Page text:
NASA’s identical-twin astronauts, Scott and Mark Kelly, are back to being nearly identical. That’s the verdict of a study that tracked how Scott’s body changed during a nearly year-long spaceflight in 2015-16, while Mark stayed on Earth. Many of the genetic, biochemical and other changes that had affected Scott mostly disappeared once he returned from space, researchers reported on 11 April in Science1.
Because the study involves just two people, the findings are not likely to be broadly applicable to other astronauts. But NASA hopes to use the information to guide future studies of astronaut health, including planned experiments that would involve flying three groups of ten astronauts into space for intervals of one year, six months and two to three months, respectively.
The agency is also working to return astronauts to the Moon’s surface by 2024, a goal announced last month by President Donald Trump's administration. Understanding how the human body responds to spaceflight over the long term will be crucial to keeping those astronauts healthy.
“The administration’s desire to move forward has put some more urgency into [NASA’s] basic life-sciences programme to try to understand these things as quickly as possible,” says Stuart Lee, who studies astronaut physiology at the contracting firm KBRwyle in Houston, Texas.
For decades, researchers have studied how the low-gravity, high-radiation space environment affects the human body. With Scott and Mark Kelly, NASA had an unprecedented chance to compare two people who share nearly the same genetic information and similar life experiences. Scott flew for 340 consecutive days on the International Space Station during the study, and has a lifetime total of 520 days in space. Mark has flown in space for 54 days, spread over four relatively short space-shuttle flights.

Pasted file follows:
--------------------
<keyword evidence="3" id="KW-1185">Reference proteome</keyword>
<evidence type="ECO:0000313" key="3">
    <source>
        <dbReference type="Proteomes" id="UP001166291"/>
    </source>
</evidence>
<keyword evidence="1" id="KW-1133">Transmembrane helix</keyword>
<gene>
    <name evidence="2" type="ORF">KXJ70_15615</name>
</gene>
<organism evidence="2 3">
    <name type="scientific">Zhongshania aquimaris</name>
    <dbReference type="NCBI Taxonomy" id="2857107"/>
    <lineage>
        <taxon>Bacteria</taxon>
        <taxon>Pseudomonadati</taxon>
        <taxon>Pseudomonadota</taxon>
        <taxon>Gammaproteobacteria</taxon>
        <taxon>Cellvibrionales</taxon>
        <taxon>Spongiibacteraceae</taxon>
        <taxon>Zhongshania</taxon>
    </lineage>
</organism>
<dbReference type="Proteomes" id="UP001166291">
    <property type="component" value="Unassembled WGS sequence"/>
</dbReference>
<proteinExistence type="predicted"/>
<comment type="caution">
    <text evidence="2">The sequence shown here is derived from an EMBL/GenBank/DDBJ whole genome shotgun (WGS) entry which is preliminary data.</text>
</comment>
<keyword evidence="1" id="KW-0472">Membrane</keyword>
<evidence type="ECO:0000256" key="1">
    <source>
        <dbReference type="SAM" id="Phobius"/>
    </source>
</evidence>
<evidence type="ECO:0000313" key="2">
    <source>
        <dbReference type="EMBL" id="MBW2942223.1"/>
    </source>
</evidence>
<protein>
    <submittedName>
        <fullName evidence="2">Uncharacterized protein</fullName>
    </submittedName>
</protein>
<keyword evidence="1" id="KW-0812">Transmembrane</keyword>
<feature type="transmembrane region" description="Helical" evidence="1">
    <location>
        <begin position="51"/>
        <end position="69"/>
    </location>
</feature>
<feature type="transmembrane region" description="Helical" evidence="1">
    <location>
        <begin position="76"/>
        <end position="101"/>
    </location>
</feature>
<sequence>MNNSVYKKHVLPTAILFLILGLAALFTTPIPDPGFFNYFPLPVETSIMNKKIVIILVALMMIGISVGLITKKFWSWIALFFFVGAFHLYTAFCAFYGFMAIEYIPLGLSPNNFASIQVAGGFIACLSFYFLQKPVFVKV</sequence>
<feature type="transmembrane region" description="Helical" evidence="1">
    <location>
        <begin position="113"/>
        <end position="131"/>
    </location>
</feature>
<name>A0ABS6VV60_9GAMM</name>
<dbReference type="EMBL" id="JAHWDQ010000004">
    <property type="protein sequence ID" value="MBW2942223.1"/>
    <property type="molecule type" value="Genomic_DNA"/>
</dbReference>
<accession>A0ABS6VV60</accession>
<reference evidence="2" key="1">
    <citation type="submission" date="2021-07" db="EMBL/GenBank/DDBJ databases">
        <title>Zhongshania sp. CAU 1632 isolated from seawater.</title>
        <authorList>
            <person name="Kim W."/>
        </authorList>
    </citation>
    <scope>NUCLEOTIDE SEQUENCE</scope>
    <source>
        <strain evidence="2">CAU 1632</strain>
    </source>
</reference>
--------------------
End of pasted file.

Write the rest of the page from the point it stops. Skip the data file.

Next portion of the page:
For 25 months, ten research teams subjected the twins to a battery of tests, including taking samples of blood, urine and faeces before, during and after the spaceflight. “The twins study is the most comprehensive view we’ve ever had of the response of the human body to spaceflight,” says Susan Bailey, a radiation cancer biologist at Colorado State University in Fort Collins. Mark ate, drank and did whatever he wanted, whereas Scott was subject to a strict diet and exercise regime aboard the space station.
Scott’s body experienced a number of changes that mostly reversed themselves once he returned to Earth. They included alterations in gene markers linked to stress, perhaps because of the switch in environment, says Andrew Feinberg, a geneticist at the Johns Hopkins University School of Medicine in Baltimore, Maryland.
One genetic change that did largely persist six months after Scott returned to Earth affected his chromosomes. Parts of them inverted, or flipped end-to-end. That leads to DNA damage and might be linked to the high amounts of radiation he experienced while in space.
Many of the caps at the ends of Scott’s chromosomes, called telomeres, also mysteriously lengthened during spaceflight, says Bailey. That’s the opposite of what she had expected, because telomeres shorten with age, and spaceflight stresses the body in much the same way as ageing does. Scott’s telomeres shortened within 48 hours of his return to Earth and are mostly back to their pre-flight lengths, although he does have more short telomeres now than before the flight. That could increase his risk of cardiovascular disease or certain types of cancer, Bailey says.
The Kellys are both retired from NASA. Scott has been writing and speaking about his time in space. Mark is running to represent Arizona in the US Senate, in an election that will take place next year.